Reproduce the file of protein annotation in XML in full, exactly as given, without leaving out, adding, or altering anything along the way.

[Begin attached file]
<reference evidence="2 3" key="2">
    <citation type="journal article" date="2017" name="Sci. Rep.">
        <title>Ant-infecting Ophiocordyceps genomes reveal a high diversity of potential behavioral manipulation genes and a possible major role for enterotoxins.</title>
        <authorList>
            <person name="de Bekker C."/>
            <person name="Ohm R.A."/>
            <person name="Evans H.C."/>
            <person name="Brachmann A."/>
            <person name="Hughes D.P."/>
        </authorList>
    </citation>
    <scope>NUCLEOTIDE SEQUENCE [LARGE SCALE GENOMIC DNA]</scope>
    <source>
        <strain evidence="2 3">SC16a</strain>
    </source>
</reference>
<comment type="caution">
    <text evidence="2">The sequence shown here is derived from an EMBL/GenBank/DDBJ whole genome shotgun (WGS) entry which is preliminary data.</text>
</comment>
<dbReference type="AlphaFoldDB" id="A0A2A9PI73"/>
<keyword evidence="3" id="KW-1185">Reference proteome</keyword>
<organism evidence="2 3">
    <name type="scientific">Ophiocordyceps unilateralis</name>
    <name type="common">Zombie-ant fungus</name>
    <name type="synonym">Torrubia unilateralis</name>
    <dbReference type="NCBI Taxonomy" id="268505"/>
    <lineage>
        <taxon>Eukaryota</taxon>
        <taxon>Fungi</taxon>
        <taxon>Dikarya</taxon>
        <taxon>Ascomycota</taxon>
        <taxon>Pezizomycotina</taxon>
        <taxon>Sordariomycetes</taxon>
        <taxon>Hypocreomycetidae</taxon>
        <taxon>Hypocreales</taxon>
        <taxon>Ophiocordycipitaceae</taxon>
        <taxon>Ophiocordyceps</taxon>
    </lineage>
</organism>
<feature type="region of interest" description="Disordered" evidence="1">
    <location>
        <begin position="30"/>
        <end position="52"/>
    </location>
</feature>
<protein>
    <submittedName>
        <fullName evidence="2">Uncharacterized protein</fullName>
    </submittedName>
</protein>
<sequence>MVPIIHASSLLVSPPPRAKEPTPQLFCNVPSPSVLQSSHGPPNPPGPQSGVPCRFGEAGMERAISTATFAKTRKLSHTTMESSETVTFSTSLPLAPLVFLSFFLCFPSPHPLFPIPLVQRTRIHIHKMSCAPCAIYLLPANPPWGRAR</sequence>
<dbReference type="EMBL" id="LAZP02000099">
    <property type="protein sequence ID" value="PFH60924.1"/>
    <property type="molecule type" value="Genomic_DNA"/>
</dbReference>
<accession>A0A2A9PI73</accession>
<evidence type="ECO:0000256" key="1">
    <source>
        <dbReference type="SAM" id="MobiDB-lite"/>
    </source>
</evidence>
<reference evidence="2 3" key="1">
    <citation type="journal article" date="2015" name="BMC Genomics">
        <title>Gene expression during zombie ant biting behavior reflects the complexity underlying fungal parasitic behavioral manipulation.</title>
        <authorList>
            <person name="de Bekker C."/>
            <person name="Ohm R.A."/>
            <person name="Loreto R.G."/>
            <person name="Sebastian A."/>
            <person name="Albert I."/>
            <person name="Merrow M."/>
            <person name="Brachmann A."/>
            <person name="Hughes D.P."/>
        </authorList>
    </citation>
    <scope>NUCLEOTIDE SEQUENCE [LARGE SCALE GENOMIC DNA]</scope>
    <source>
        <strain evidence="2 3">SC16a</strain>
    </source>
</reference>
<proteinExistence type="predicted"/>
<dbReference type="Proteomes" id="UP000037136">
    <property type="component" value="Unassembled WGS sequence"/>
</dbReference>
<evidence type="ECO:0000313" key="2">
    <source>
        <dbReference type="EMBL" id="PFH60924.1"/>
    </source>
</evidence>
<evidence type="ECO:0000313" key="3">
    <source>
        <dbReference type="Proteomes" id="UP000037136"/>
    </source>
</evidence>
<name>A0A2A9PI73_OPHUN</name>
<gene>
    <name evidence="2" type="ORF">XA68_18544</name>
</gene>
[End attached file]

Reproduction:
<reference evidence="2 3" key="2">
    <citation type="journal article" date="2017" name="Sci. Rep.">
        <title>Ant-infecting Ophiocordyceps genomes reveal a high diversity of potential behavioral manipulation genes and a possible major role for enterotoxins.</title>
        <authorList>
            <person name="de Bekker C."/>
            <person name="Ohm R.A."/>
            <person name="Evans H.C."/>
            <person name="Brachmann A."/>
            <person name="Hughes D.P."/>
        </authorList>
    </citation>
    <scope>NUCLEOTIDE SEQUENCE [LARGE SCALE GENOMIC DNA]</scope>
    <source>
        <strain evidence="2 3">SC16a</strain>
    </source>
</reference>
<comment type="caution">
    <text evidence="2">The sequence shown here is derived from an EMBL/GenBank/DDBJ whole genome shotgun (WGS) entry which is preliminary data.</text>
</comment>
<dbReference type="AlphaFoldDB" id="A0A2A9PI73"/>
<keyword evidence="3" id="KW-1185">Reference proteome</keyword>
<organism evidence="2 3">
    <name type="scientific">Ophiocordyceps unilateralis</name>
    <name type="common">Zombie-ant fungus</name>
    <name type="synonym">Torrubia unilateralis</name>
    <dbReference type="NCBI Taxonomy" id="268505"/>
    <lineage>
        <taxon>Eukaryota</taxon>
        <taxon>Fungi</taxon>
        <taxon>Dikarya</taxon>
        <taxon>Ascomycota</taxon>
        <taxon>Pezizomycotina</taxon>
        <taxon>Sordariomycetes</taxon>
        <taxon>Hypocreomycetidae</taxon>
        <taxon>Hypocreales</taxon>
        <taxon>Ophiocordycipitaceae</taxon>
        <taxon>Ophiocordyceps</taxon>
    </lineage>
</organism>
<feature type="region of interest" description="Disordered" evidence="1">
    <location>
        <begin position="30"/>
        <end position="52"/>
    </location>
</feature>
<protein>
    <submittedName>
        <fullName evidence="2">Uncharacterized protein</fullName>
    </submittedName>
</protein>
<sequence>MVPIIHASSLLVSPPPRAKEPTPQLFCNVPSPSVLQSSHGPPNPPGPQSGVPCRFGEAGMERAISTATFAKTRKLSHTTMESSETVTFSTSLPLAPLVFLSFFLCFPSPHPLFPIPLVQRTRIHIHKMSCAPCAIYLLPANPPWGRAR</sequence>
<dbReference type="EMBL" id="LAZP02000099">
    <property type="protein sequence ID" value="PFH60924.1"/>
    <property type="molecule type" value="Genomic_DNA"/>
</dbReference>
<accession>A0A2A9PI73</accession>
<evidence type="ECO:0000256" key="1">
    <source>
        <dbReference type="SAM" id="MobiDB-lite"/>
    </source>
</evidence>
<reference evidence="2 3" key="1">
    <citation type="journal article" date="2015" name="BMC Genomics">
        <title>Gene expression during zombie ant biting behavior reflects the complexity underlying fungal parasitic behavioral manipulation.</title>
        <authorList>
            <person name="de Bekker C."/>
            <person name="Ohm R.A."/>
            <person name="Loreto R.G."/>
            <person name="Sebastian A."/>
            <person name="Albert I."/>
            <person name="Merrow M."/>
            <person name="Brachmann A."/>
            <person name="Hughes D.P."/>
        </authorList>
    </citation>
    <scope>NUCLEOTIDE SEQUENCE [LARGE SCALE GENOMIC DNA]</scope>
    <source>
        <strain evidence="2 3">SC16a</strain>
    </source>
</reference>
<proteinExistence type="predicted"/>
<dbReference type="Proteomes" id="UP000037136">
    <property type="component" value="Unassembled WGS sequence"/>
</dbReference>
<evidence type="ECO:0000313" key="2">
    <source>
        <dbReference type="EMBL" id="PFH60924.1"/>
    </source>
</evidence>
<evidence type="ECO:0000313" key="3">
    <source>
        <dbReference type="Proteomes" id="UP000037136"/>
    </source>
</evidence>
<name>A0A2A9PI73_OPHUN</name>
<gene>
    <name evidence="2" type="ORF">XA68_18544</name>
</gene>